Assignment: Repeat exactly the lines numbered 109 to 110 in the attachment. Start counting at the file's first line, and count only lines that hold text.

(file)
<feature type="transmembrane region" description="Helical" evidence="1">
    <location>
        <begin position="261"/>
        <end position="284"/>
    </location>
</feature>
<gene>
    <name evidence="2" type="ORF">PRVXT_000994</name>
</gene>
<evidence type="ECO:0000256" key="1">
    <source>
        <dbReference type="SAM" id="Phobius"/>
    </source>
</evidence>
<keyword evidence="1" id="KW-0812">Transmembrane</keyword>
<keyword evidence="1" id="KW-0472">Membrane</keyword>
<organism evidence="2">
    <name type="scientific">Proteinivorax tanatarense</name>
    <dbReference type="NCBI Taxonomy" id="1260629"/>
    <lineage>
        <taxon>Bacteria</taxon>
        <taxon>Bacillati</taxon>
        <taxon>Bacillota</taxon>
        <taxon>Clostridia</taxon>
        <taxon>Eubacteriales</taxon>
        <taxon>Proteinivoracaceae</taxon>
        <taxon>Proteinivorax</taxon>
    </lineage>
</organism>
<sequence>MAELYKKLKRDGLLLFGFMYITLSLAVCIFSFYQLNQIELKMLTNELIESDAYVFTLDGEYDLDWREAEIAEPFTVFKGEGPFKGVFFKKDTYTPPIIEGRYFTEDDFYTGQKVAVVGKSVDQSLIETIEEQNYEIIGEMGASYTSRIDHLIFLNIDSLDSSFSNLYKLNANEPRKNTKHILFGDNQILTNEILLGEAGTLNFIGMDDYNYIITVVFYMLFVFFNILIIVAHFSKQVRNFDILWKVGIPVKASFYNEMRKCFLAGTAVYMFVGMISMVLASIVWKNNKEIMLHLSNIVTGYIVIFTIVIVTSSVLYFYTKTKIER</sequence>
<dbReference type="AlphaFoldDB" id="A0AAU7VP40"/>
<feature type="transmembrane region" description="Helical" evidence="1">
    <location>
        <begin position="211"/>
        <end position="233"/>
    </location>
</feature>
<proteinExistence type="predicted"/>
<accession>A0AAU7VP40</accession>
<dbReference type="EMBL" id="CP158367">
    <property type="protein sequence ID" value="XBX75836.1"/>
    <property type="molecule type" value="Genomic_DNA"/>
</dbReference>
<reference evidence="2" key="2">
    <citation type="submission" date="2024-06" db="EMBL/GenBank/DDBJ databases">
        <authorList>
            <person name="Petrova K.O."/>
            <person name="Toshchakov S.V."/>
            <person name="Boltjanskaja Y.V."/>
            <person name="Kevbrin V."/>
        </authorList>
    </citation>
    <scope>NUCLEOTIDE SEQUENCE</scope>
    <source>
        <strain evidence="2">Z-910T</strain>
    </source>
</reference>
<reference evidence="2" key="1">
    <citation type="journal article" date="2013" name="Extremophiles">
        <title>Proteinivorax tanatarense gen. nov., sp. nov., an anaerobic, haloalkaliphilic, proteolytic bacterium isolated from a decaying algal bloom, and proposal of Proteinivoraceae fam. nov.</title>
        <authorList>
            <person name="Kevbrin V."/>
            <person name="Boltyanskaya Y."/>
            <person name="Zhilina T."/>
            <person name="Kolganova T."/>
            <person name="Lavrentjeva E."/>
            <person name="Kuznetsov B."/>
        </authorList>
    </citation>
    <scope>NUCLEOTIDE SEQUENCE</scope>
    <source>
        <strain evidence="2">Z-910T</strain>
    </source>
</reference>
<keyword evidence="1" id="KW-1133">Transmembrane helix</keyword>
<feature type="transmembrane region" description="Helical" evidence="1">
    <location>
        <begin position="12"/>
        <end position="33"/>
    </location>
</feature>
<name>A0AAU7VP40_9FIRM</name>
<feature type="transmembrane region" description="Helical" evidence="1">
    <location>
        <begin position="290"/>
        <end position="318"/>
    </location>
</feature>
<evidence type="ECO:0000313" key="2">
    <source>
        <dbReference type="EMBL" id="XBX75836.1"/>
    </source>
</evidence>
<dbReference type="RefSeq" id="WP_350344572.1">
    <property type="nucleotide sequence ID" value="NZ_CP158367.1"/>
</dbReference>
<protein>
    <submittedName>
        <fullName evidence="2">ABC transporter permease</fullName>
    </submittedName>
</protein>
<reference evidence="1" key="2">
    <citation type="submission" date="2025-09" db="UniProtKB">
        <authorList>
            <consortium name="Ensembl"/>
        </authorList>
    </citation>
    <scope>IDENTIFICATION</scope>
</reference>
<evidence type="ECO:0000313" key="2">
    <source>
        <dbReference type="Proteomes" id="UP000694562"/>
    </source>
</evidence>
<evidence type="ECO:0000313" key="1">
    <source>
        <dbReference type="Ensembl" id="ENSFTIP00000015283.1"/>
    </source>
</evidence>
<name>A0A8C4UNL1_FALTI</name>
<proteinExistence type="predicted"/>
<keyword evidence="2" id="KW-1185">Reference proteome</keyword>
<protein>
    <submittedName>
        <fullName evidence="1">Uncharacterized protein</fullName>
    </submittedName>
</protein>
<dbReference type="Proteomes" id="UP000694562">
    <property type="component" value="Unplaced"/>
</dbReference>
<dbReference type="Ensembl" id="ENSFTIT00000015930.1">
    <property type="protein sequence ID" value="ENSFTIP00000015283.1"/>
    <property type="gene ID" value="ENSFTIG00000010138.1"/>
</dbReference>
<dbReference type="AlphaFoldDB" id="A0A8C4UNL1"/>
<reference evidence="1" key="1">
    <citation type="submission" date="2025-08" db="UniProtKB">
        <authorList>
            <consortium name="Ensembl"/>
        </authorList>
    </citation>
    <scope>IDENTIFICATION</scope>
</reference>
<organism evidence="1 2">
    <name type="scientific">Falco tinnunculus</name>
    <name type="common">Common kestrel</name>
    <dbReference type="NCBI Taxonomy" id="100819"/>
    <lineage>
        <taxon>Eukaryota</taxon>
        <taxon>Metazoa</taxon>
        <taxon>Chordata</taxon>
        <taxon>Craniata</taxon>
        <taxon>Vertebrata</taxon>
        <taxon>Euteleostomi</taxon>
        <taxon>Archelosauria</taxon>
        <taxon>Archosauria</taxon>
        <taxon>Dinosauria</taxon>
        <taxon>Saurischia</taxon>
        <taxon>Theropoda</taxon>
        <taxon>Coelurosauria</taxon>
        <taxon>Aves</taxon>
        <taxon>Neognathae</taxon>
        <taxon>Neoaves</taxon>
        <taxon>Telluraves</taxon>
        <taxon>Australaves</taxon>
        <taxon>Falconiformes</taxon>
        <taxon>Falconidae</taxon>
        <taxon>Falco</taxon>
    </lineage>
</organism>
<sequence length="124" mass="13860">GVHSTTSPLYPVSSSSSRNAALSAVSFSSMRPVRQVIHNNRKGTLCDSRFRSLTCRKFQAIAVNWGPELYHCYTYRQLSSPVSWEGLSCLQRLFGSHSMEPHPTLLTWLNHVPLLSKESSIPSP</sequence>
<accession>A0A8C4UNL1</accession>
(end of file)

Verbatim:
</reference>
<evidence type="ECO:0000313" key="2">